a sermon based on Mark 9:30-37
by Rev. Frank Schaefer
There is a humorous story about a fellow named
Tom Burns who was on an ocean voyage. He shared a dining table with a Frenchman who
obviously spoke no English. Since Burns didn't know any French, they had to enjoy their
meals in silence. The only time they spoke was at the beginning of each meal. The
Frenchman would nod at Burns and say, "Bon appetit!" Burns, not sure how to
respond, would nod and reply, "Tom Burns." This had been the pattern of their
meals for three days, until one day a friend heard of it and took Burns aside. He told
Burns that "Bon appetit" was not the man's name, but was French for "Good
appetite!" He was telling Burns to enjoy his meal! Burns was ready at the next meal.
When the Frenchman entered the dining hall, Burns nodded at him and said, "Bon
appetit!" The Frenchman smiled and replied, "Tom Burns!"
Misunderstandings are very human. Misunderstandings were not foreign to Jesus's
disciples either. In our lesson, Jesus predicted what was going happen to him once they
reached Jerusalem. "The Son of Man is to be betrayed into human hands, and they will
kill him, and three days after being killed, he will rise again." And the text says
that the disciples didn't understand.
Do you think it is possible that we, too, could be mistaken about Christ at times? This
is a scary question, isn't it? Perhaps many people who think they understand Christ really
misunderstand his message. Sometimes we tend to think Sunday School is for children. We
don't need Sunday School because we understand Jesus; we think we have Him figured out.
But today's Scripture lesson illustrates just how dangerous that thinking can be.
The disciples had been with Jesus for three years. They had heard Him teach the crowds;
they had watched Him heal the sick. They had received private instruction from Him as He
prepared them for the time when they would have to carry on without Him. The disciples
thought they understood, but they were mistaken.
While they were traveling through Galilee, Jesus noticed that the disciples were having
quite a lively discussion behind Him. So when they got to Capernaum, He asked them,
"What were you arguing about?" This embarrassed them, for they were arguing
about who among them should be second in command behind Jesus. Instead of focusing on what
Jesus was teaching them, they were campaigning among themselves for the top position, not
unlike the presidential candidates in the in the US right now.
The disciples were thinking along the lines of this-worldly standards. Can you imagine
Jesus' frustration? "What about all these years of sitting under my preaching? Didn't
they hear any of it?" This situation called for something drastic. Mere words
wouldn't do. So he took a little child who was playing nearby and placed the child before
them and said in so many words: "here is your VIP!" I can see the disciples now:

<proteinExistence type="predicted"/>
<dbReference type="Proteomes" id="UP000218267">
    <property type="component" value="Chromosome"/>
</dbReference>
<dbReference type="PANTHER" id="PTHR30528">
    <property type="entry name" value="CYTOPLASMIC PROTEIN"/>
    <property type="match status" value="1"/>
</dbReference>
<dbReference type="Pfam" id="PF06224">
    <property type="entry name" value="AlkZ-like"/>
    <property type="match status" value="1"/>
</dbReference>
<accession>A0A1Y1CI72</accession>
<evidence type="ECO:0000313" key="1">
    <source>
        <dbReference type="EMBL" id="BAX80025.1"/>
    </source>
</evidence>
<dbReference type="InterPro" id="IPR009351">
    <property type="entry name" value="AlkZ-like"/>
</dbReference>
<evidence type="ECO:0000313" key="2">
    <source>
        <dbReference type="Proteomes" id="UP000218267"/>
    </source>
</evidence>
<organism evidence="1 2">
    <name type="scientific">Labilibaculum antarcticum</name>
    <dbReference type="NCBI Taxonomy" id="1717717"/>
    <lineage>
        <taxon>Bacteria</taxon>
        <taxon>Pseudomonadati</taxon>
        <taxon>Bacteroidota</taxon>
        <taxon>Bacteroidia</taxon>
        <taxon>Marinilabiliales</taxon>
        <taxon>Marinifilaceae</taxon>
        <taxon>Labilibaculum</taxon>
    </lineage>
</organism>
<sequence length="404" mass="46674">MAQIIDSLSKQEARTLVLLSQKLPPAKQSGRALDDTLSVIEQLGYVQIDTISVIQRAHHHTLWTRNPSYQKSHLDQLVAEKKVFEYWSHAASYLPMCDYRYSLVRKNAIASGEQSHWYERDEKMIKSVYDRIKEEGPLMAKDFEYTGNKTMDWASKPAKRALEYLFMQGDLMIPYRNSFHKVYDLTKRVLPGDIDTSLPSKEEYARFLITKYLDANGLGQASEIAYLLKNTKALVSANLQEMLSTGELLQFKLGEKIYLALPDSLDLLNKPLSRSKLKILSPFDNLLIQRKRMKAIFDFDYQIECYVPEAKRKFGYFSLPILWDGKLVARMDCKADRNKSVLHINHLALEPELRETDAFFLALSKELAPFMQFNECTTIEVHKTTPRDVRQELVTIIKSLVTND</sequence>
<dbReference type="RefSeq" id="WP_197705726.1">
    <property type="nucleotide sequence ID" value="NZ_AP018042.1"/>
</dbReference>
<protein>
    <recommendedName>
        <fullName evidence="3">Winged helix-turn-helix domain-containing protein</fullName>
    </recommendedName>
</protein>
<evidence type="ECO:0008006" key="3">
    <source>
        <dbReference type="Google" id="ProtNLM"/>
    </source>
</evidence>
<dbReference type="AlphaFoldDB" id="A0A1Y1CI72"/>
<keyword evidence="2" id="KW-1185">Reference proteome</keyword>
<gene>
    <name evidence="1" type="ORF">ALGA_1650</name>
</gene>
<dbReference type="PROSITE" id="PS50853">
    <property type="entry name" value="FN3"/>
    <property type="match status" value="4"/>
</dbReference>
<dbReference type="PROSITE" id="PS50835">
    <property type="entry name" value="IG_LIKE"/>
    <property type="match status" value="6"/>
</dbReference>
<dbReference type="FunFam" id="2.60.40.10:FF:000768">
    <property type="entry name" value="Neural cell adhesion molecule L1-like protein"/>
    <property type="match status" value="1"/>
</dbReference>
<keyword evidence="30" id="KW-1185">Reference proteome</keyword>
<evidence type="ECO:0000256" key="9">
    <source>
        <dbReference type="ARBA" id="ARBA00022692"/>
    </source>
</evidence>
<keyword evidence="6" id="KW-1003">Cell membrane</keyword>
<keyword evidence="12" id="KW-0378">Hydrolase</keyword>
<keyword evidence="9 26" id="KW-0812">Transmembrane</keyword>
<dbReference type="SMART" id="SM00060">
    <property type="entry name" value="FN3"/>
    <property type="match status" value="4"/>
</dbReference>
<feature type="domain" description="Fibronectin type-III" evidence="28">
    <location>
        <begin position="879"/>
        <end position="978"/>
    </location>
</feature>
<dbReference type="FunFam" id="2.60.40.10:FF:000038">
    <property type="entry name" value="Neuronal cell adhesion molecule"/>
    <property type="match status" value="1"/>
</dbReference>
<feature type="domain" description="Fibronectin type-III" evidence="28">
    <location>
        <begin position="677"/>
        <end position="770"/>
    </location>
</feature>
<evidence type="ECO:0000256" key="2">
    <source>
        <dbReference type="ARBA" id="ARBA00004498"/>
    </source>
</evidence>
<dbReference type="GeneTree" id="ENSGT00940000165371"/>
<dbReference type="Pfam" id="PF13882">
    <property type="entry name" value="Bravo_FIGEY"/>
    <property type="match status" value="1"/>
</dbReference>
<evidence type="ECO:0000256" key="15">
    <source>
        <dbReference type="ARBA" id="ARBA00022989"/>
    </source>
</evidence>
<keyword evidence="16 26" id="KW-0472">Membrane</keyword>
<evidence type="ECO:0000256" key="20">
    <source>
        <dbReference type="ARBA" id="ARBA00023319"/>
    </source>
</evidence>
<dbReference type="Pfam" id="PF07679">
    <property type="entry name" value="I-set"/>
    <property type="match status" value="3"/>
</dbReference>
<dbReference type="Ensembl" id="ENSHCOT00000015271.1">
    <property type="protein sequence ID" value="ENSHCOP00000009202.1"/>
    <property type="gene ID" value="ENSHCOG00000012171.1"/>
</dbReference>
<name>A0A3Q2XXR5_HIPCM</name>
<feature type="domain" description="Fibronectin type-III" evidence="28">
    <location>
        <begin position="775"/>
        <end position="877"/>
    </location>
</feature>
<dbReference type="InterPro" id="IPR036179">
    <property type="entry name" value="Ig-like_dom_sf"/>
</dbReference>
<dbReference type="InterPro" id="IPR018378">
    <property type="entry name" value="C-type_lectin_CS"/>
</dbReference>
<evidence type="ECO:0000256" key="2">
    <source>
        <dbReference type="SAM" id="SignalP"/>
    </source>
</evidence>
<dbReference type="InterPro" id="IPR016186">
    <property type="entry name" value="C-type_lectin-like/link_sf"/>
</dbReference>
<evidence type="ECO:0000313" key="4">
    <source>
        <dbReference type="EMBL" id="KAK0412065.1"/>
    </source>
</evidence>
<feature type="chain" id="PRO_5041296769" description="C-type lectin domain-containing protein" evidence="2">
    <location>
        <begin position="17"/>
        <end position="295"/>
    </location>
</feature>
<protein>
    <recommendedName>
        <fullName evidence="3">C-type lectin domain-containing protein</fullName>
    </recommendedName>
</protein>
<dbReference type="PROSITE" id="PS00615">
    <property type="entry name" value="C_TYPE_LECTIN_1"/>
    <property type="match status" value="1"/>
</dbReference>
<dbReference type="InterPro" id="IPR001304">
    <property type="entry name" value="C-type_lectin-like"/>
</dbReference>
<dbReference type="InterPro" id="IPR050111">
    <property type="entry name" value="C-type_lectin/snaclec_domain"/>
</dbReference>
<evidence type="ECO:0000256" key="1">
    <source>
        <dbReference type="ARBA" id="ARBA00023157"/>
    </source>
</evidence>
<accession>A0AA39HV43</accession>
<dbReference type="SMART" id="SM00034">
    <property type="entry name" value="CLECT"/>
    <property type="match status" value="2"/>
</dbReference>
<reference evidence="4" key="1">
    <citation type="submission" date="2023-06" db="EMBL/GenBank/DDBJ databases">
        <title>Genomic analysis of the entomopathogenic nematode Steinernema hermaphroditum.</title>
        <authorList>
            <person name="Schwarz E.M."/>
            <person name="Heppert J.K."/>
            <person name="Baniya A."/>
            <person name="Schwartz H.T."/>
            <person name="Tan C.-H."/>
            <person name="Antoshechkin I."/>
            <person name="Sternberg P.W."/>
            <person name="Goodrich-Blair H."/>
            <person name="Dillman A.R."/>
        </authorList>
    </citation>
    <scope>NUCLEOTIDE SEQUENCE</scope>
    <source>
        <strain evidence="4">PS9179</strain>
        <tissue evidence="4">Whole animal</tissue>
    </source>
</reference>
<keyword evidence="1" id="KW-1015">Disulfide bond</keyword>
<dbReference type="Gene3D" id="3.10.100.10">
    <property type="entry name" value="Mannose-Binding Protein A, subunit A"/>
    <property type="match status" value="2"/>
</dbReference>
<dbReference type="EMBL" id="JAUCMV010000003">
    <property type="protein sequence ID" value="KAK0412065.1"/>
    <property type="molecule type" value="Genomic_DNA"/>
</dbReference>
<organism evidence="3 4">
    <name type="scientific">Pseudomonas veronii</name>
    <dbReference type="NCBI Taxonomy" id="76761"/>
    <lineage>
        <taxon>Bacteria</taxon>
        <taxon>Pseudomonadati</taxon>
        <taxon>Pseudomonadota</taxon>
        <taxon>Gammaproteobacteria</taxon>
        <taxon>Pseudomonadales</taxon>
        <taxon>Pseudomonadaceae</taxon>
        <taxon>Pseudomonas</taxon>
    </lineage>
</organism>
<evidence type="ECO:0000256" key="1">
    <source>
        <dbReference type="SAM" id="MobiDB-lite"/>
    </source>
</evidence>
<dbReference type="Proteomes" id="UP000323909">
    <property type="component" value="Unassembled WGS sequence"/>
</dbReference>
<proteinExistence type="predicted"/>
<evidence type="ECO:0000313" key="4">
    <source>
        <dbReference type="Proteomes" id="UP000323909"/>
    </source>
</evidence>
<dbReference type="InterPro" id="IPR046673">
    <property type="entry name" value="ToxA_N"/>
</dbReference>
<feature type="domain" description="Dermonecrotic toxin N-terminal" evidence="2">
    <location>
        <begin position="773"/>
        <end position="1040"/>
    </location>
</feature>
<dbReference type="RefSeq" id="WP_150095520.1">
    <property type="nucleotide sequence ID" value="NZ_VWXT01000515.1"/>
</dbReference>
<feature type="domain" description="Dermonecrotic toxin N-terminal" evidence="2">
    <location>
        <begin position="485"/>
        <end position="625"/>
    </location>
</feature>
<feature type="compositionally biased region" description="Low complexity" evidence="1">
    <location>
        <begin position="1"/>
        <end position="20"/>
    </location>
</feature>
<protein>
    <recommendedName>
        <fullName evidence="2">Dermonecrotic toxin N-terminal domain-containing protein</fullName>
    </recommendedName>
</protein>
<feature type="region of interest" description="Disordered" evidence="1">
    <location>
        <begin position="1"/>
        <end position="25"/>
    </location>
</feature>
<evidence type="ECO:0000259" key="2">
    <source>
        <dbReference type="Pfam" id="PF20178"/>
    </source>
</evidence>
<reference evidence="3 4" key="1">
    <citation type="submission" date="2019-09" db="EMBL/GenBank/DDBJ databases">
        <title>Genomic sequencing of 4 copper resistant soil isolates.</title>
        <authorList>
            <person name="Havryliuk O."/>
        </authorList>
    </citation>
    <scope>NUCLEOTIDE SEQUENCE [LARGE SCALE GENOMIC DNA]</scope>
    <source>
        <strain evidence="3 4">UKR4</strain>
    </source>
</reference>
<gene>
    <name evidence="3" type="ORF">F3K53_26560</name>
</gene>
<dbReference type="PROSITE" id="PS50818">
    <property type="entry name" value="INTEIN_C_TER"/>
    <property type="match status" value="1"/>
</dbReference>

"Say what?" Jesus wanted His disciples to identify with the child, instead of
with power and prestige. "Whoever welcomes one such child in my name welcomes me, and
whoever welcomes me welcomes not me but the one who sent me."
What about our standards? If someone were to ask you this morning to teach a Sunday
School class or to help with child care, how would you respond? Would you be willing to
serve in a classroom where much of what you do goes unnoticed by most of the congregation?
Or would you be more inclined to accept some leadership position where you are more
visible? If you are in a leadership role, do you see your role as that of a servant who is
willing to be a part of the total effort to provide our church's ministry, or are you
concerned about your own power and authority as a leader? If we are not careful, we can
lose our focus and allow our standards to become confused.
That is what happened to the disciples. They were already arguing over who would occupy
the positions of power in this new kingdom. Jesus wanted them to think not in terms of
power but in terms of the powerless. That is why He pointed to the child in their midst.
The drive for power has wreaked so much heartache in this world, and it is still a
constant threat in every part of society. Jesus is looking for people who are willing to
give up their own power to a power that is much greater.
Following Jesus will not necessarily lead you to success; it will lead you to service.
Jesus put it this way: "Whoever wants to be first must be last of all and servant of
all." The Gospel is not about who chairs the board or who the first soprano in the
choir is. It is about love, self-giving love. It is about the kind of love Christ showed
us. Are you ready to receive the Gospel message today? Are you ready to open yourself to
His love and forgiveness? Some of us have gotten Christ's message all wrong. Nowhere does
Jesus promise He will make you a success. Rather He promises to make you a servant, a
servant to Him and the world. The Gospel is about love. Christ loves us - we love Him and
we love one another.
This morning, Christ reminds us that our human nature often causes us, even his church,
to misunderstand him. His kingdom is not consistent with logical human thought, it is not
of this world. In the words of our VBS slogan, Jesus is on an "upside-down
mission," and so should we be. In God's eyes the VIPs are the ones that are
"weak" in the eyes of the world. It's about humility and service. Isn't that
refreshing?! The church should be different from the job place where elbowing and
politicking is the name of the game. It's time for us to give up the quarrels and the
power struggles and get with God's program: the upside-down mission! Let's do it! Amen.